For the purist, Miami has a wealth of fine jazz musicians who know their way around an Ellington composition or conserve the stylistic touches of Dizzy, Miles, or Coltrane. Jesse Jones, Jr., Melton Mustafa, Randy Gerber, and Paquito Hechavarria are just a few of the virtuosos who keep the flame of jazz alive in the city. Enter the young Turks in the Spam Allstars, a lanky crew of polyester hipsters who brandish trombones, saxophone, and timbales (the lineup changes often). Their regular Fuácata jams at Hoy Como Ayer are held together by the vinyl rhythms of Andrew Yeomanson (DJ Le Spam). Doubtless they are a party band, but their nonstop sets of extended improvisations mix African, Latin, and electronica influences into a concoction that defies all categories. And the Spams never fail to uplift and elevate their minions. While you'll likely never hear "A Night in Tunisia" at a Spam show, you will get a zinging set of polyrhythmic improvisations that are at the heart of jazz.
Was that a wink? Is she flirting with me? Man, she seems happy tonight. Maybe she's tipsy. No, I think she's just flirting with me. Viewers of WSVN's nightly newscasts can be excused for wondering if Laurie Jennings is communicating directly with them via the tube. When she began at Channel 7 in February 1998, she was a mechanically rigid human automaton improbably paired with blowhard Rick Sanchez. After the voluble Sanchez split for MSNBC, Jennings began a subtle but noticeable transformation, from straightlaced news reader to emotive broadcaster with personality. Those saucy little winks. The lead-in comments spiced with attitude. A relaxed posture that hinted at seduction. The change has been a bit unsettling, but ultimately it's just what we want and expect in our love-hate relationship with Seven News, the big show.
Oh, happy dilemma. More than one indie night to choose from. More than two! More than three! This past year has been a great one for the local indie pop scene, with long-brewing enthusiasm finally coming to a boil. But savvy disc-curating sets PopLife above the rest, mixing deep, dark retro with the most daring volleys at the vanguard of new sound. And the setting at Piccadilly Garden doesn't hurt either. The dark wood and lugubrious booths indoors serve as the perfect backdrop for scary cool new music spun by Aramis Lorie and Ray Milian, while the white-walled hip-hop room -- more like a hip-hop booth -- makes it feel like you're dancing inside a beat box with DJ Le Spam. And the outdoor patio allows new live bands and their fans to breathe under the watchful eyes of door personalities Paola Milian and Barbara Basti. Ah, PopLife. That's the good life.

If there were a category for best hair on television, Schmidt would win hands down. That pompadour of his rises at least two feet above his head. Even more impressive is his voice: deep, serious, pontifical. Schmidt could make a routine Krome Avenue car crash sound as important as the fall of the Soviet Union. In fact that's exactly what he's done for NBC 6 on numerous occasions. In fact Schmidt comes across as so authoritative he may even startle himself. As he told one of our colleagues: "Can you believe I'm actually reading the news and that people actually believe what I'm saying?" Sure, man. Absolutely. The potent combination of voice and hair is enough for us to predict big things for this swarthy Wesleyan grad. We're talking national news. Stone Phillips, watch your back.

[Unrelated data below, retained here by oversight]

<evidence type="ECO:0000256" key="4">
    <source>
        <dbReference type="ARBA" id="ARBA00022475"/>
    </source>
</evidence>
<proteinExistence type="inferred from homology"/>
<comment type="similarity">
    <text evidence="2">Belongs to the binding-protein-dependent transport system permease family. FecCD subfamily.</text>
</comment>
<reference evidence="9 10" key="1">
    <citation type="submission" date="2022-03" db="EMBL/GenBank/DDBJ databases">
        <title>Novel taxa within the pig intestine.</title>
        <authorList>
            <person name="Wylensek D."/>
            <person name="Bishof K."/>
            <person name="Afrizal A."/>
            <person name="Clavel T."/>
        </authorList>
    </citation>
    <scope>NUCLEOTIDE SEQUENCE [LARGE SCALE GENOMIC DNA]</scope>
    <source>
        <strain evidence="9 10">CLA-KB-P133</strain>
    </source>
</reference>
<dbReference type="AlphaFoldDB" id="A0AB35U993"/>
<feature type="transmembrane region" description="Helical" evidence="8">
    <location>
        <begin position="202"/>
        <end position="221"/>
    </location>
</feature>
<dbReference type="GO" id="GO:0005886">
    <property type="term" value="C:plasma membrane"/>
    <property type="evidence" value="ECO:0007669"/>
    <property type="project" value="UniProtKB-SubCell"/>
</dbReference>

The table of contents in this four-by-five-and-a-half-inch monthly magazine tells the story. Bartender of the month. DJ of the month. Artist, chef, and model of the month. Concierge of the month. Doorman of the month. Bulwarks of our community. The front line in our noble struggle for the dollars of the rich and often not famous. In their own words. How does Stacey, an Aquarius who works the door at a strip club for women, keep himself entertained? "My job at La Bare pretty much does that," he explains. Each issue the "What's your ego trip?" page, in which local cognoscenti answer that bold question, presents yet another window on our bodies, ourselves, our naked souls. "A full glass of Bacardi 8 with a full breasted Latina," responds an assistant marketing manager for Bacardi. "Fashion consulting," replies a fashion consultant. "Cutting hair," reveals a haircutter. But Ego Trip cuts even deeper with its regular "Fifteen minutes of fame" interview. Look out, Michael Putney. Here comes the prince of South Florida reporting, the journalist still known as Buster, who recently confronted Miami Beach Mayor David Dermer in a historic Q&A. Buster: "During a commission meeting you said chances are there're just as many people doing illegal drugs at the Mix as there are at the Delano." Dermer: "There are some [clubs] that were bad and there were some that were good. I think Pump was actually one that had a pretty good record.... Since the nightlife industry is so important to the city, we want to make sure it's done properly." Ego Trip could be considered an authority on that topic, thanks to experts such as millionaire former club owner Shawn Lewis, who told New Times he bought the magazine in late 2000. Lewis left the South Beach club industry in early 2001 after a nasty legal dispute with former business partners. But such woes are nothing a cheerful disposition and a keen astrological awareness can't cure. "Keep smiling," advises publisher Buzzy Sklar, "because you never know when you might end up in Ego Trip magazine."